The rise in the number of new daily COVID-19 cases in Quebec doesn't look like it'll be slowing down anytime soon... The Government of Quebec has admitted to its concern of the presence of the Omicron variant, and with seemingly good reason since the province just broke another record of new daily cases of COVID-19 reported for December 18.
The ministry of health recorded 3,846 new cases in the last 24 hours, with a rise of 29 hospitalizations, including five more people in intensive care.
A record number of cases was reported earlier this week as well, with 3,768 cases listed on December 16. This was over 1,000 more new cases compared to December 15, when the number of new cases was 2,736.
#COVID19 - En date du 18 d\u00e9cembre, voici la situation au Qu\u00e9bec: http://bit.ly/3u2lZJO\u00a0pic.twitter.com/7iAIsVnogY
Prior to December 2021, the previous record of most new cases in a day was on January 6, 2021, with 2,880 cases of COVID-19 in Quebec. Unfortunately, these numbers aren't the kind of record breaking we can get excited about.
New measures are being put in place to try and stop the spread of the virus on Monday, December 20, including reducing capacity to 50% in restaurants and bars.
"Experts believe that the number of cases will continue to increase and the number of hospitalizations as well [...] among other things because of the presence of the new Omicron variant, which according to experts is more contagious," said Premier François Legault at a press conference on December 16.
And even the mayor of Montreal, Valérie Plante, is currently isolating because she tested positive for COVID-19, which acts as a reminder that any of us can get it.
This article’s cover image was used for illustrative purposes only.
She made the announcement on Twitter on Saturday afternoon.
Malheureusement, j'ai re\u00e7u un r\u00e9sultat positif \u00e0 un test de la COVID-19. \n\nJe poursuivrai mes activit\u00e9s en virtuel pendant mon isolement.\n\nLa variant Omicron est tr\u00e8s contagieux. Restons prudents et respectons les r\u00e8gles de sant\u00e9 publique. Nous traverserons ensemble cette vague.
"Unfortunately, I tested positive for COVID-19," she tweeted.
"The Omicron variant is very contagious. Let's be careful and respect the public health rules. We will ride this wave together."
Plante added that she will be continuing her usual activities virtually while she is in isolation.
Earlier the same day, in the wake of soaring COVID-19 case counts and new health measures, Premier François Legault took to social media to ask Quebecers for a "Christmas truce."
"What we all realized this week, the experts, Christian Dubé, Dr. Arruda and me, is that the Omicron variant is progressing at a lightning speed. It's hard to imagine. We haven't seen anything this overwhelming since the pandemic began," he said.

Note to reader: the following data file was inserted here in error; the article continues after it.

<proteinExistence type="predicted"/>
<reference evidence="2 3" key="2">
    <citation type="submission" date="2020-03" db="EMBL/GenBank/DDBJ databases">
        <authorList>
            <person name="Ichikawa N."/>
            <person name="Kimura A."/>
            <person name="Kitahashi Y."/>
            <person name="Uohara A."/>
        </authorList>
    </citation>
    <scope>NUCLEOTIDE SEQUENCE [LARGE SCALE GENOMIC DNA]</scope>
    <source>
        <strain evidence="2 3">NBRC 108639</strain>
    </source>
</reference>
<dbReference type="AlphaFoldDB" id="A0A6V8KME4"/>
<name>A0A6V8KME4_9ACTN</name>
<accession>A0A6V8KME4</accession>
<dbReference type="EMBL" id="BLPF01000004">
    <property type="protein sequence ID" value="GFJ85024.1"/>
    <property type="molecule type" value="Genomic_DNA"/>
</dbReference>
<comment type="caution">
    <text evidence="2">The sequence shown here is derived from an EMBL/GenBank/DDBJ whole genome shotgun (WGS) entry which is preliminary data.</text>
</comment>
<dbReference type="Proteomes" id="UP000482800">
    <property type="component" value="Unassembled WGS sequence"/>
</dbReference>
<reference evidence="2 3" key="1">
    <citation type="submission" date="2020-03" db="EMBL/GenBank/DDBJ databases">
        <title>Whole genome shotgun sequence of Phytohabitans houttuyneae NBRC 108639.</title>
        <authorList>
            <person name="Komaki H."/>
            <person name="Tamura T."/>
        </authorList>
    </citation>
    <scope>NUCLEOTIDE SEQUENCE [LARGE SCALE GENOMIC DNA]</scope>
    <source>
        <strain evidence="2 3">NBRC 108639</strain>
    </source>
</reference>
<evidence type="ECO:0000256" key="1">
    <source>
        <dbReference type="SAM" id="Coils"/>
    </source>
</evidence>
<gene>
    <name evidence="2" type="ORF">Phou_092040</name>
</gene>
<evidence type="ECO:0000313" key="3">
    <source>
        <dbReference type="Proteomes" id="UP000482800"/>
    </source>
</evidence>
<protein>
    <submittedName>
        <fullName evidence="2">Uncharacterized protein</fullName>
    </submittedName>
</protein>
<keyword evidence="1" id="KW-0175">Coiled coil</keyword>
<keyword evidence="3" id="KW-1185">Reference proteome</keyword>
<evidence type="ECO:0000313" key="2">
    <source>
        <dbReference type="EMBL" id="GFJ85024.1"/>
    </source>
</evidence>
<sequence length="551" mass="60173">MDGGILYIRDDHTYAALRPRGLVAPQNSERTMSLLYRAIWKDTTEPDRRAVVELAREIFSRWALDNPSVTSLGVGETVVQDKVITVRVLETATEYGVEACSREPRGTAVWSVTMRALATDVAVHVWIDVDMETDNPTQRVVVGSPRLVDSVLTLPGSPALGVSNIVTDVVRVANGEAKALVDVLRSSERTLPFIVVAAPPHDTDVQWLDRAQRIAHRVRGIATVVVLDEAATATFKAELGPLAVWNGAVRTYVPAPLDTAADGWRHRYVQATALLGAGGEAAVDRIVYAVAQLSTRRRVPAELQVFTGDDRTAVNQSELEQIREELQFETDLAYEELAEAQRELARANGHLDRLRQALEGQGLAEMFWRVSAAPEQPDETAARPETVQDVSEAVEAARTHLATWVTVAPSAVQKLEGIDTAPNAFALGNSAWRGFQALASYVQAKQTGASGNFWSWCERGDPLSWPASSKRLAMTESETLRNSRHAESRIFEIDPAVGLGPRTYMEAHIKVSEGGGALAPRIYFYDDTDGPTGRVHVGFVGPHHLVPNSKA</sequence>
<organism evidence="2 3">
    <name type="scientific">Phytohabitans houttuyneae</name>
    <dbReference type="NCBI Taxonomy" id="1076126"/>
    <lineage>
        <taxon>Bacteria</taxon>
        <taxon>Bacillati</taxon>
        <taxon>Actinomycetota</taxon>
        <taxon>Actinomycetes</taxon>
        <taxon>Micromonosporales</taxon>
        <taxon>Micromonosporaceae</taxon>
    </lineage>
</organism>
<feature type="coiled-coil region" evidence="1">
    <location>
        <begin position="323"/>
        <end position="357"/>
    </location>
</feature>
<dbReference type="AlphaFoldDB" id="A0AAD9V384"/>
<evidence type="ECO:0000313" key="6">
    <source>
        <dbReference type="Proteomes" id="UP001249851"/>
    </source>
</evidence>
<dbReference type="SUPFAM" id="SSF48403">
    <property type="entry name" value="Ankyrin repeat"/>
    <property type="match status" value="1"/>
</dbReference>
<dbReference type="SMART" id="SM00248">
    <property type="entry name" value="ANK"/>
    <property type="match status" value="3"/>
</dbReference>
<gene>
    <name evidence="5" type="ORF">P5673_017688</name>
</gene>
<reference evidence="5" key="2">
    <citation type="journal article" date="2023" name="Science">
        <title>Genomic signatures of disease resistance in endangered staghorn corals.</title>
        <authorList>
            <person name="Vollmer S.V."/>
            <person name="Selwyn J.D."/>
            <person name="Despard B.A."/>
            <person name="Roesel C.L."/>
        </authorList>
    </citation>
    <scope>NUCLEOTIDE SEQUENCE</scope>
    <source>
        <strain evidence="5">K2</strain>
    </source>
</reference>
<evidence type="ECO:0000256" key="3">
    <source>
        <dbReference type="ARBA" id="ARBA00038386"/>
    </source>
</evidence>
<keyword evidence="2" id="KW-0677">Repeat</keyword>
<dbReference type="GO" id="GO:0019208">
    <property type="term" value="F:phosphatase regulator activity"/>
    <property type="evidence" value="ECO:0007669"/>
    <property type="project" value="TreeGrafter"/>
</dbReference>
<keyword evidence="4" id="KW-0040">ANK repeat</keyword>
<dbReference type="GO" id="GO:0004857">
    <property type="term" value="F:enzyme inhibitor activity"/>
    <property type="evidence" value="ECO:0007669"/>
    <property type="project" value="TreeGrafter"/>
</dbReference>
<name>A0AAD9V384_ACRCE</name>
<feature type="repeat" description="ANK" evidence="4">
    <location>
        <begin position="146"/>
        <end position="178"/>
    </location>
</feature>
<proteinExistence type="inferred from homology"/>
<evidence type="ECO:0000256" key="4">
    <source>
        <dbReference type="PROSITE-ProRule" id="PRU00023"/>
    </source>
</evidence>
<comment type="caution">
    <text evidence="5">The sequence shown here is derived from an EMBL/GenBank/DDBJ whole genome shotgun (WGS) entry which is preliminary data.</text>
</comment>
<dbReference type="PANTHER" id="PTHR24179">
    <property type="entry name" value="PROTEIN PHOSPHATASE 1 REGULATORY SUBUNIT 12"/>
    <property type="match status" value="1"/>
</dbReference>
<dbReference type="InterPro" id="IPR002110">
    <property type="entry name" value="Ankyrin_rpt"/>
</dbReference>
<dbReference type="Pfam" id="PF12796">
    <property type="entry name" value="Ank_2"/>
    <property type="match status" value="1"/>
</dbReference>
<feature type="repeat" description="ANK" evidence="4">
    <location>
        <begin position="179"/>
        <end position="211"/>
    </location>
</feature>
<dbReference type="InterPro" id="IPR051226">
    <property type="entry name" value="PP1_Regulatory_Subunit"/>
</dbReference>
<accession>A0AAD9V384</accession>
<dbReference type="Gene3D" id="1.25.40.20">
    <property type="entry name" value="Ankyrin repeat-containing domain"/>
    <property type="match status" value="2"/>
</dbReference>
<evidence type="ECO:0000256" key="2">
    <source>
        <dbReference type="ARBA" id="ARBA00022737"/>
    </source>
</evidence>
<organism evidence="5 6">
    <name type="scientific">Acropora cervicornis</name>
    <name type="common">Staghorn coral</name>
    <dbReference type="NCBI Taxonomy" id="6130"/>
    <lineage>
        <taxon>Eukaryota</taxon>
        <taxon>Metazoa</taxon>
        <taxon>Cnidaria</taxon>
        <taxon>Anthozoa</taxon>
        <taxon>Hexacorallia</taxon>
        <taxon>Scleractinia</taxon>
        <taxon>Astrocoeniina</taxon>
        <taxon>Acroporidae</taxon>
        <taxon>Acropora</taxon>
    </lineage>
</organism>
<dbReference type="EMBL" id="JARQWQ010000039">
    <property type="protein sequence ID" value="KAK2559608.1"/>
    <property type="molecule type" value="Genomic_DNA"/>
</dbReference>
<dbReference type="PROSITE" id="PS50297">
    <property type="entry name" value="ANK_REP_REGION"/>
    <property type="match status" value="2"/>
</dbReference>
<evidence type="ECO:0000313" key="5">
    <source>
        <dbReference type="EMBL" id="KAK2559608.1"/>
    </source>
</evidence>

"If I had one wish this morning, it would be that we all call a Christmas truce. If we could just for 2-3 weeks stop the attacks, on social networks and in everyday life, it would help us all get through [...] Let's call a truce and focus on what we have to do in the next few weeks. Reduce our contacts, go for a 3rd dose, do everything we can to relieve our caregivers and take care of each other. It would be a nice collective Christmas present to ourselves."
On Saturday, the province reported its second-highest number of new cases since the start of the pandemic — 3,631 — while hospitalizations saw their largest spike in almost a year.
This article’s cover image was used for illustrative purposes only.
Montreal police say a 20-year-old man has died following reports of gunfire in the borough of Anjou. Officers found the man unconscious inside a vehicle after responding to a call at around 7:15 p.m. Thursday evening.
He was pronounced dead after emergency crews transported him to the hospital. The SPVM confirmed this was Montreal's 32nd homicide of 2021.
A second victim with what police described as minor injuries was found near the same vehicle. The victim, a 17-year-old male, was released from the hospital and spoke with investigators.
SPVM spokesperson Raphaël Bergeron said the 17-year-old is known to police.
Investigators are still analyzing the incident and as of 3:30 a.m., they had not determined a motive, Bergeron said.
The death of the 20-year-old man comes just over two weeks after the shooting death of 16-year-old Thomas Trudel in the Villeray–Saint-Michel–Parc-Extension borough, which marked Montreal's 31st homicide in 2021.
Trudel's death on November 14 led to widespread outcry from Montrealers and political leaders both local and provincial who called for an end to gun violence in the city.
Mayor Valérie Plante and Premier François Legault both visited the site of the 16-year-old's death. Many have criticized the unequal attention both leaders appear to have given the tragedy involving Trudel, who media reports have identified as white, compared to two minors of colour who have been killed in recent months, 16-year-old Jannai Dopwell-Bailey and 15-year-old Meriem Boundaoui.
Mayor Plante has repeatedly called for a nationwide handgun ban to combat violence in Montreal and elsewhere in Canada.
In January, the SPVM will host a forum with community stakeholders to refine its strategy in the fight against gun crime.